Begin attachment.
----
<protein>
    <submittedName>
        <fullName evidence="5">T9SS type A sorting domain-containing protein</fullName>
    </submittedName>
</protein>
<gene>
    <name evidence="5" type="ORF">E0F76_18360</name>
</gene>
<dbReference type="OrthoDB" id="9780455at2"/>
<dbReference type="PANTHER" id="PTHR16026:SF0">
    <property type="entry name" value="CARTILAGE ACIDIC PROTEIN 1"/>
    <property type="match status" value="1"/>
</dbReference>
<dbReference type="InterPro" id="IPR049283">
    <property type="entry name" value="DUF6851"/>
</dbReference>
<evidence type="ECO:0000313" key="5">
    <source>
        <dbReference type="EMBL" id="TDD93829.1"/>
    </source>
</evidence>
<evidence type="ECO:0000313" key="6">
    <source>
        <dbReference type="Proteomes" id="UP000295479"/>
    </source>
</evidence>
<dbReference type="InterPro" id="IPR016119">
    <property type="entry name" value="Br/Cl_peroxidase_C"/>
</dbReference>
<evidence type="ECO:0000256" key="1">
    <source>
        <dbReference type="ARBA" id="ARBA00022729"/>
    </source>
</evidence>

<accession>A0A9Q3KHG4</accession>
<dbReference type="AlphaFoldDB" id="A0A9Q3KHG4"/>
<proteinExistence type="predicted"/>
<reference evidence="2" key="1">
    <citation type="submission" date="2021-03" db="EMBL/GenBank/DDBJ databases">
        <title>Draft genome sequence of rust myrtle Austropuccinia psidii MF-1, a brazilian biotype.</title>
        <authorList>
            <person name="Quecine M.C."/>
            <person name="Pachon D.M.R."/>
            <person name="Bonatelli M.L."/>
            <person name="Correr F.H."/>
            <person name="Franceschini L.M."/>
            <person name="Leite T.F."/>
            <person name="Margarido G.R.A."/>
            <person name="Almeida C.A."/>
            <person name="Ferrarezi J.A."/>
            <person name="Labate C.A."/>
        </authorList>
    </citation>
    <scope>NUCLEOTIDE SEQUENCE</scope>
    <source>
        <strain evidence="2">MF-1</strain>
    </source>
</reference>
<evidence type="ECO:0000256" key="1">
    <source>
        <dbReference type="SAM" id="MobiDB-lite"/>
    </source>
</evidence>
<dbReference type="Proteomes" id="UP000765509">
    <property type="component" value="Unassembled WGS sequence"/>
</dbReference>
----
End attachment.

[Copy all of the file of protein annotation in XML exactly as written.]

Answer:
<protein>
    <submittedName>
        <fullName evidence="5">T9SS type A sorting domain-containing protein</fullName>
    </submittedName>
</protein>
<gene>
    <name evidence="5" type="ORF">E0F76_18360</name>
</gene>
<dbReference type="OrthoDB" id="9780455at2"/>
<dbReference type="PANTHER" id="PTHR16026:SF0">
    <property type="entry name" value="CARTILAGE ACIDIC PROTEIN 1"/>
    <property type="match status" value="1"/>
</dbReference>
<dbReference type="InterPro" id="IPR049283">
    <property type="entry name" value="DUF6851"/>
</dbReference>
<evidence type="ECO:0000313" key="5">
    <source>
        <dbReference type="EMBL" id="TDD93829.1"/>
    </source>
</evidence>
<evidence type="ECO:0000313" key="6">
    <source>
        <dbReference type="Proteomes" id="UP000295479"/>
    </source>
</evidence>
<dbReference type="InterPro" id="IPR016119">
    <property type="entry name" value="Br/Cl_peroxidase_C"/>
</dbReference>
<evidence type="ECO:0000256" key="1">
    <source>
        <dbReference type="ARBA" id="ARBA00022729"/>
    </source>
</evidence>

<accession>A0A9Q3KHG4</accession>
<dbReference type="AlphaFoldDB" id="A0A9Q3KHG4"/>
<proteinExistence type="predicted"/>
<reference evidence="2" key="1">
    <citation type="submission" date="2021-03" db="EMBL/GenBank/DDBJ databases">
        <title>Draft genome sequence of rust myrtle Austropuccinia psidii MF-1, a brazilian biotype.</title>
        <authorList>
            <person name="Quecine M.C."/>
            <person name="Pachon D.M.R."/>
            <person name="Bonatelli M.L."/>
            <person name="Correr F.H."/>
            <person name="Franceschini L.M."/>
            <person name="Leite T.F."/>
            <person name="Margarido G.R.A."/>
            <person name="Almeida C.A."/>
            <person name="Ferrarezi J.A."/>
            <person name="Labate C.A."/>
        </authorList>
    </citation>
    <scope>NUCLEOTIDE SEQUENCE</scope>
    <source>
        <strain evidence="2">MF-1</strain>
    </source>
</reference>
<evidence type="ECO:0000256" key="1">
    <source>
        <dbReference type="SAM" id="MobiDB-lite"/>
    </source>
</evidence>
<dbReference type="Proteomes" id="UP000765509">
    <property type="component" value="Unassembled WGS sequence"/>
</dbReference>